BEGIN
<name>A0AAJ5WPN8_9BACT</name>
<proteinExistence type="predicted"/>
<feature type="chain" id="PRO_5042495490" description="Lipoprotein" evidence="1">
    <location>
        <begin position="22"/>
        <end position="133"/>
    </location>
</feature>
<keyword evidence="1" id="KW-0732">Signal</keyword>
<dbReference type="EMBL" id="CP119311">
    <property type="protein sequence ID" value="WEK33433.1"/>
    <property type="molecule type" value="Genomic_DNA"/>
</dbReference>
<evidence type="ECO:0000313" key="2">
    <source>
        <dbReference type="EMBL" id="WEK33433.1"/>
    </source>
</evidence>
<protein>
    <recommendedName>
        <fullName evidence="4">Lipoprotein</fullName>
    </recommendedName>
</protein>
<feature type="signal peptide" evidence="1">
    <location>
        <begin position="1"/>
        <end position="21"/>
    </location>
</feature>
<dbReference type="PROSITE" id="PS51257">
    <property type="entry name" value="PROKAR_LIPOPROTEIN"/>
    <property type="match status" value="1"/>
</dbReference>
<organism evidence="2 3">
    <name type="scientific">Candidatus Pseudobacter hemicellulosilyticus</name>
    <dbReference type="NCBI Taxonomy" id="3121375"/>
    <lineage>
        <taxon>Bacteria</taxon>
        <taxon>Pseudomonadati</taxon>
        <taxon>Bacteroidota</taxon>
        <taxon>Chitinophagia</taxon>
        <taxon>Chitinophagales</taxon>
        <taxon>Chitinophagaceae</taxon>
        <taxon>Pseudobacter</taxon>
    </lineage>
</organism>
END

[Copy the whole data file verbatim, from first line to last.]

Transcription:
<name>A0AAJ5WPN8_9BACT</name>
<proteinExistence type="predicted"/>
<feature type="chain" id="PRO_5042495490" description="Lipoprotein" evidence="1">
    <location>
        <begin position="22"/>
        <end position="133"/>
    </location>
</feature>
<keyword evidence="1" id="KW-0732">Signal</keyword>
<dbReference type="EMBL" id="CP119311">
    <property type="protein sequence ID" value="WEK33433.1"/>
    <property type="molecule type" value="Genomic_DNA"/>
</dbReference>
<evidence type="ECO:0000313" key="2">
    <source>
        <dbReference type="EMBL" id="WEK33433.1"/>
    </source>
</evidence>
<protein>
    <recommendedName>
        <fullName evidence="4">Lipoprotein</fullName>
    </recommendedName>
</protein>
<feature type="signal peptide" evidence="1">
    <location>
        <begin position="1"/>
        <end position="21"/>
    </location>
</feature>
<dbReference type="PROSITE" id="PS51257">
    <property type="entry name" value="PROKAR_LIPOPROTEIN"/>
    <property type="match status" value="1"/>
</dbReference>
<organism evidence="2 3">
    <name type="scientific">Candidatus Pseudobacter hemicellulosilyticus</name>
    <dbReference type="NCBI Taxonomy" id="3121375"/>
    <lineage>
        <taxon>Bacteria</taxon>
        <taxon>Pseudomonadati</taxon>
        <taxon>Bacteroidota</taxon>
        <taxon>Chitinophagia</taxon>
        <taxon>Chitinophagales</taxon>
        <taxon>Chitinophagaceae</taxon>
        <taxon>Pseudobacter</taxon>
    </lineage>
</organism>